31 January 2009


It was a good day in the northwest, and a fine way to usher out the first month of the year with a little 70 mile ride from Snohomish through Marysville and over a lot of backroads toward Arlington, before getting onto the Centennial Trail back to the start. 7 of us, Greg and Ruth Sneed on their new tandem "Guacamole", my new friend Pat Leahy on his white Cannondale stallion, Ed on his mighty Griffen, Barb Scheffler on her beautiful Land Shark, Susan Cady on some old hunka metal she has hanging around and me, of course astraddle the mighty Katrina.

The other 35 or 40 riders had already departed and we were all about a half hour late out of the parking lot, but at least by the time we were rolling, the temperature had warmed up a little bit and by the time we rode through Marysville, the sun had come out for a little. We made a quick potty stop at a park just before leaving town and then headed north. As we were riding along, two of us didn't have mudflaps. Both Barb and Ed were really generous, though, and offered to sit on the back so they wouldn't spray us all. Poor Pat, though, had a great rear fender with mudflap which I truly appreciated, but he had no front fender. The result, of course was that as we were traveling along where there had been a lot of frost an hour or so ago, there was now a very muddy goo that we were riding through, that kicked up a pretty good spray from his front wheel that was blowing back at him. Nobody, of course, could see this until we came to a stop light at 34th, and I rode up beside him. Here's what I saw:

Some others tried to blame Barb who had been in front of the line, but Pat and I both knew where this was coming from. He ended up riding like this for the next 30 miles until we hit the lunch stop in Arlington, where I managed to squeeze myself into a booth with three lovely ladies while poor Greg found himself alone in a separate booth, without coffee, water or even anybody to keep him company. And to make matters worse, the waitress wouldn't even take his order. He, of course was NOT pleased.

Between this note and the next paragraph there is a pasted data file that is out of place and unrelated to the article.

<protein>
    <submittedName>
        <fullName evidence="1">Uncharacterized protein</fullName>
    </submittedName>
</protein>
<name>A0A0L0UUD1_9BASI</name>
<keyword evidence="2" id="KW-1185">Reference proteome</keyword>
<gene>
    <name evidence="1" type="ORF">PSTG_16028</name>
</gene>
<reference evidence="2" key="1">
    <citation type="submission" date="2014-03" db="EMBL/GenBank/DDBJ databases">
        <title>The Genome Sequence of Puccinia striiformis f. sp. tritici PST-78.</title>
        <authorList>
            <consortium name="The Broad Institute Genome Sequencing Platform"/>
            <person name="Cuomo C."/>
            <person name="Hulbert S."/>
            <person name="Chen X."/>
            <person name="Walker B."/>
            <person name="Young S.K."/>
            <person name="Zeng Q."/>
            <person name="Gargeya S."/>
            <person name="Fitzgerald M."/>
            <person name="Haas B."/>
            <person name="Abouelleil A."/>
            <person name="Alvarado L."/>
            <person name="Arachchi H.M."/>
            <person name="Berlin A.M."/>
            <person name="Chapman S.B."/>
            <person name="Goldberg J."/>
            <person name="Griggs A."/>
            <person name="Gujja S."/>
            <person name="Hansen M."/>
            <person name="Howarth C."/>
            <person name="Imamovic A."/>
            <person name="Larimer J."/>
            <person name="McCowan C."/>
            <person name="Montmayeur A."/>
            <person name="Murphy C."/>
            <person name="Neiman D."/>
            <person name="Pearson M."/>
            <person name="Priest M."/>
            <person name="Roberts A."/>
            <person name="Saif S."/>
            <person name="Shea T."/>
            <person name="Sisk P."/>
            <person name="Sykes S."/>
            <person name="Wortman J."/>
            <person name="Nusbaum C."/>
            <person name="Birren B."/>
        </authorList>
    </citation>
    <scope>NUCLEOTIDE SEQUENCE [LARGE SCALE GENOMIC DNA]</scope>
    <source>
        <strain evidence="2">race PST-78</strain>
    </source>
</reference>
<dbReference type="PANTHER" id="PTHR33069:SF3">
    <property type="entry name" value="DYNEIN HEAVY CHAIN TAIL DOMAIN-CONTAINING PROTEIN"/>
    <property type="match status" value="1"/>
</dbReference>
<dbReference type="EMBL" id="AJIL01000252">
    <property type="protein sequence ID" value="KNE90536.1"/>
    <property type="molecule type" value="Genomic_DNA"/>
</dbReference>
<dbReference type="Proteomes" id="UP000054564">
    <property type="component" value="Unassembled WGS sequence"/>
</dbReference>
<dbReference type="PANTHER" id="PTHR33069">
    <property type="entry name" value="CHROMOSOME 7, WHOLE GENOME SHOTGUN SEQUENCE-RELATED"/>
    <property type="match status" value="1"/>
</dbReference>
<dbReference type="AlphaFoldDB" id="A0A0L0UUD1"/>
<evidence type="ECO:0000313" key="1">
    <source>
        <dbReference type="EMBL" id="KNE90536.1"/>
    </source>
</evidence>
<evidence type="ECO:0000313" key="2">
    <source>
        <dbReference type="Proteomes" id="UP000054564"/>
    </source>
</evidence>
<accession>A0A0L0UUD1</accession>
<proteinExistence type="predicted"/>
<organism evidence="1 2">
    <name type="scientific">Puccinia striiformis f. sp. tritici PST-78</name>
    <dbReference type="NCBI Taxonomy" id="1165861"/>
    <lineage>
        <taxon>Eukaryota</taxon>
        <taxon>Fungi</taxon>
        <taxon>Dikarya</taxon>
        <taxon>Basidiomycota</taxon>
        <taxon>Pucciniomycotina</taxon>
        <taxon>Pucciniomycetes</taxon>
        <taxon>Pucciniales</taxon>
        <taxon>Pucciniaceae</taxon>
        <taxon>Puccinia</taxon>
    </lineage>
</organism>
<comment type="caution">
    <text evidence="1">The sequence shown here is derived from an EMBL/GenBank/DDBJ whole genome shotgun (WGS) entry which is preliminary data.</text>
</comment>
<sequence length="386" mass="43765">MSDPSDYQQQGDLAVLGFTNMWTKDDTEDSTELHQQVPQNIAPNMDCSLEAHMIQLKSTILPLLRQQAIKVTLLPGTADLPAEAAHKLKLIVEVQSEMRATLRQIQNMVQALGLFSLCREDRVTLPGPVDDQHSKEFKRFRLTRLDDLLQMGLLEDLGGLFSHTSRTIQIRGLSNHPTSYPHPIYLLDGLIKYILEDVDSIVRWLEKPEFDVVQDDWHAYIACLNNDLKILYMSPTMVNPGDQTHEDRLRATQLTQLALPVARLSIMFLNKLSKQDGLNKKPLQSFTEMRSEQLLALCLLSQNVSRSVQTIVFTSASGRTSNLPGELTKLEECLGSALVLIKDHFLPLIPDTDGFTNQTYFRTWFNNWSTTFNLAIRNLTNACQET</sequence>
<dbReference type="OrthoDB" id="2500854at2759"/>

Eventually, we all got our egg salad sandwiches, peanut butter sandwiches, burgers and chiliburgers (my first of the season!!) and took off for the last 22 miles back to Snohomish. Me made a brief stop at Machias for a little pottie stop and to visit with the locals. And only one big mean dog incident along the way! Not bad.

From there, it was all downhill, but with just 4 miles to go, Barb discovered a slow leak from her front tire, so we had a little pause to change that, whereupon a family with a couple of young hot shots on tiny bikes decided to give us a bit of a chase. I think they were after my bell, but I'm not sure.

So here we were, in the middle of winter, temperature of 43 degrees, in the late afternoon with the sun low on the horizon, and the trail simply loaded with all manner of folks out, with skates, scooters, dogs, lovers, and it started to feel like spring is right around the corner. We must be due for a weather change.

18 January 2009

Three Musketeers And A Dynamic Duo On The Hood Canal

I was going to write about Fog White and The Seven Mental Dwarfs, but Bob Lagasca and Mike Richeson found legitimate excuses not to go ride with us yesterday. An email from Mike said something about the weather outside was like mid-January and a voice mail from Bob referenced “issues with his bike”.

So our gang of seven ended up being a fearsome fivesome, boarding the 6:10 ferry out of Seattle, bound for Bainbridge. Geoff Swarts and Vincent Muoteke had done the newly approved route 536 (Hood Canal Loop 2.0) on Wednesday, and were off to do the original Hood Canal Loop.